GET OUT: Animal Encounters

By on October 6, 2015

What to do when you meet a new furry friend

Wildlife abound on these crisp autumn days, from a delightful little fox to moose and a mother bear with her cub. (Photo: Tyler Bittner)

Wildlife abound on these crisp autumn days, from a delightful little fox to moose and a mother bear with her cub. (Photo: Tyler Bittner)

Jackson, WY – With every excursion this fall, I’ve encountered some sort of wildlife between my front door and the woods. Though woods walking may be mellow, it seems important to consider the various creature meetings that could happen unexpectedly. Take a walk into Grand Teton National Park and you may stumble upon a random sign on the trail that reads, “Bear attack — Are you prepared?” I can understand why visitors may be scared. If I saw a sign planted in the middle of the ocean that read: “Shark attack — Are you prepared?” I would definitely contemplate swimming to the shore. Viewing the park sign got me thinking about what exactly you are supposed to do when running into animals. The circuitous answer is — it depends on what hairy animal that may come your way and even then, it depends on the species.


Bears are the most common animals that people fear as they tromp in the woods. Common preventative items include bear bells and bear spray. But beware, no statistical evidence has shown that bear bells are effective at keeping bears away. These cheap ringers may be more effective at making other humans avoid you at all costs. More effective techniques include talking or singing to make bears aware of human presence. I suppose it would depend on who the singer is, but this tidbit of knowledge may be useful to fellow outdoor enthusiasts.

If a bear attacks, you must first decide what kind of bear it is. Grizzlies, known for their hump, dished face and tiny round ears, are likely to simply charge you for territorial purposes to protect their cubs or carcasses they are feeding on. That being said, I do know a stringy old cowboy who got attacked twice in a year by a grizzly. The first time, the attack occurred amongst windy willows and the alleged predator was an old, hungry bear.  The fellow played dead after being bit and survived to tell the tale. A few months later, camped under a tarp, the man dreamt a pitchfork was in his butt. In reality a bear was biting his rear end, but lucky for him, his dog scared the creature away.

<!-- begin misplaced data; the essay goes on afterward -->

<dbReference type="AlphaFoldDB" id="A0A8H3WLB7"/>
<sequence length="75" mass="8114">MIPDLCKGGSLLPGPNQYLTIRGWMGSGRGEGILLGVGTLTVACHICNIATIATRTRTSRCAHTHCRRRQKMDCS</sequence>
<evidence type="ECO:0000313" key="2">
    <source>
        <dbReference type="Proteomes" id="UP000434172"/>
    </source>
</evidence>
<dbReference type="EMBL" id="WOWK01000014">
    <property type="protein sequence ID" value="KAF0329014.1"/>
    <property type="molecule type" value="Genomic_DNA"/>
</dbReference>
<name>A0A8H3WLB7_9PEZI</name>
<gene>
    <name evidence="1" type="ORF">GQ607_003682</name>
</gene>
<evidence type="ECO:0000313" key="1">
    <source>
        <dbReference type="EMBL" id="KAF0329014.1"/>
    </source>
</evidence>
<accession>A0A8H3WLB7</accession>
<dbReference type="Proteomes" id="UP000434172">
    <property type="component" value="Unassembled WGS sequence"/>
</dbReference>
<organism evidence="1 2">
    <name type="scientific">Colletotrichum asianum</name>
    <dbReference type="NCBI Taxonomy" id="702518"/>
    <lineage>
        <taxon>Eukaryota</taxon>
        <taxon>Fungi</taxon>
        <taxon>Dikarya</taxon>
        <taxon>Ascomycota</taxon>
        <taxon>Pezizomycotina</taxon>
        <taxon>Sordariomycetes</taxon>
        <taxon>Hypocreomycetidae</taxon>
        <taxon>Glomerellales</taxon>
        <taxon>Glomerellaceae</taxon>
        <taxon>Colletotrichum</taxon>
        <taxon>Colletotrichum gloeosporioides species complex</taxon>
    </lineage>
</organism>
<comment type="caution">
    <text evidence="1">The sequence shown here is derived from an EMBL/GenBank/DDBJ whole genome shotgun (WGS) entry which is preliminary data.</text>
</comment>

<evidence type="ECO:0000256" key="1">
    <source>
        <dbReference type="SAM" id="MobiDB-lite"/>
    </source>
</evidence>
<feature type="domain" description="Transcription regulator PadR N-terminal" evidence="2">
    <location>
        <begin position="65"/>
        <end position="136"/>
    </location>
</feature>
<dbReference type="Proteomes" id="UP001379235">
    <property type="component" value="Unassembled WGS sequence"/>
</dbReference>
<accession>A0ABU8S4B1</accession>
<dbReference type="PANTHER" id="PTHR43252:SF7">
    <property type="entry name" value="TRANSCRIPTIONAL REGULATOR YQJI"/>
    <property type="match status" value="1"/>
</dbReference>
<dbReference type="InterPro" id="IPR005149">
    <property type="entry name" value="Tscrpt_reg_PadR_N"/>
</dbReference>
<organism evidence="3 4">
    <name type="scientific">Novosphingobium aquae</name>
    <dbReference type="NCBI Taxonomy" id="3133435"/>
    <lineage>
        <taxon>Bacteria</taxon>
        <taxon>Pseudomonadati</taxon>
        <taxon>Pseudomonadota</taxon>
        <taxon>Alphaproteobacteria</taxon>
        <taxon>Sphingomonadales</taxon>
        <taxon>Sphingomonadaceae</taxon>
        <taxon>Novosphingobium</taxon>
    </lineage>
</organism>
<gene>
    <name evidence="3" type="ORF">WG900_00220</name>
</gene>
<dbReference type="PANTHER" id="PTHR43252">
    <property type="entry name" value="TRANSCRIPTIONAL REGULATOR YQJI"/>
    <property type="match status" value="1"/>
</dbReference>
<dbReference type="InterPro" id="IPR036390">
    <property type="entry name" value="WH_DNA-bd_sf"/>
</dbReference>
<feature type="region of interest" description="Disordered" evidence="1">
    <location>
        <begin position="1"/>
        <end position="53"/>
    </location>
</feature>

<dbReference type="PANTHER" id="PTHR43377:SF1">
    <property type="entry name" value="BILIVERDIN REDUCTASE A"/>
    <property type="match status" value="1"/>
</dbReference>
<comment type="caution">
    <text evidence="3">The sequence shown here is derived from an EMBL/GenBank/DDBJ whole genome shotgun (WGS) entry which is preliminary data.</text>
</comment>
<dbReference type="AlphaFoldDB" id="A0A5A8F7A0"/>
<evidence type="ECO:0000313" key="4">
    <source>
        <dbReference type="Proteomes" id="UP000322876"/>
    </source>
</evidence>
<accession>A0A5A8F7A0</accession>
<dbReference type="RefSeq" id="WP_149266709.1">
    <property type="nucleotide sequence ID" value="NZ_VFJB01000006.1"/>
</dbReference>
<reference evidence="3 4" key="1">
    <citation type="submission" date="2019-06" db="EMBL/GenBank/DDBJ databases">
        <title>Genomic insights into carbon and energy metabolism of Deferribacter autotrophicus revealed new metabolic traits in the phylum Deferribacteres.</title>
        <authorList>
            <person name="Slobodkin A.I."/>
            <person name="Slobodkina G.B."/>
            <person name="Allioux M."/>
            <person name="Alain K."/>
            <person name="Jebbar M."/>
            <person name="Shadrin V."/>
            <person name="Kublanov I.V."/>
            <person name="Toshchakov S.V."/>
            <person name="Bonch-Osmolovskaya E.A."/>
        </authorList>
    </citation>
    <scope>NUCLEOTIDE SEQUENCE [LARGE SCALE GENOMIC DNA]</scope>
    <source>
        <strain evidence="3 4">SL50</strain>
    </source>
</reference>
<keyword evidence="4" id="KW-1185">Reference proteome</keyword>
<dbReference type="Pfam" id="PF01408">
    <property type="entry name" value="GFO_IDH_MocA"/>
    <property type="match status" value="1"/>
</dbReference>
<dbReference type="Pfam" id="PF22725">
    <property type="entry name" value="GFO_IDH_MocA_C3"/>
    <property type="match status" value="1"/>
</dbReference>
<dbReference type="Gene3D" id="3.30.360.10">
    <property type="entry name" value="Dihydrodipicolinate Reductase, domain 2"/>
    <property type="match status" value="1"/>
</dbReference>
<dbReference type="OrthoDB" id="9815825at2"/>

Black bears, known for their long noses and prominent ears, may be smaller but are nothing to mess with. Most of their attacks are predatory, so if a black bear charges you, prepare to fight back vigorously, as they are likely more interested in dinner than a fight. Bear spray has proven to be the most effective way to defend oneself from bears.


Moose injure more people per year than bears and should be taken seriously. Bull moose seem to be especially aggressive this time of year as are cows with calves. Oftentimes, they can be found munching on thick willows in areas that the hiker cannot see. By the time you can spot them, they’re already angry and huffing. If their hair spikes up on the top of their heads and lips are smacking, prepare an exit strategy. Give them space and back away. If they start chasing after you, weave in and out of trees, as they have poor vision and a terrible turning radius. There is nothing that suggests bear spray is effective with moose but I have heard of it being used and wouldn’t hesitate to use it myself.

Mountain lions

Mountain lions kill about one person a year. There is some argument as to whether running from them or freezing up is more effective when considering your chance of survival. The most effective technique for mountain lion attacks has been hitting the lion with a stick. These elusive creatures do not care to be seen, so if one were seen up close and personal, it wouldn’t hurt to prepare to be on the defensive.

I’ve covered many of the popular four-legged beasts in this area, but keep in mind, people have died from beaver, bison and deer attacks. Yes, a beaver bit a fisherman’s femoral artery a couple years ago causing him to bleed out. Although this happened in Lithuania, life can be filled with unexpected events. Common sense and space when encountering animals may just keep the observer a bit safer. It can never hurt to be prepared, but just remember that pet attacks account for about 30 deaths per year in the United States while cows account for about 20. I have never seen a sign warning me of these creatures in the middle of cow pastures or dog parks, but continue to keep statistics in mind in your wild excursions. PJH

About Elizabeth Koutrelakos

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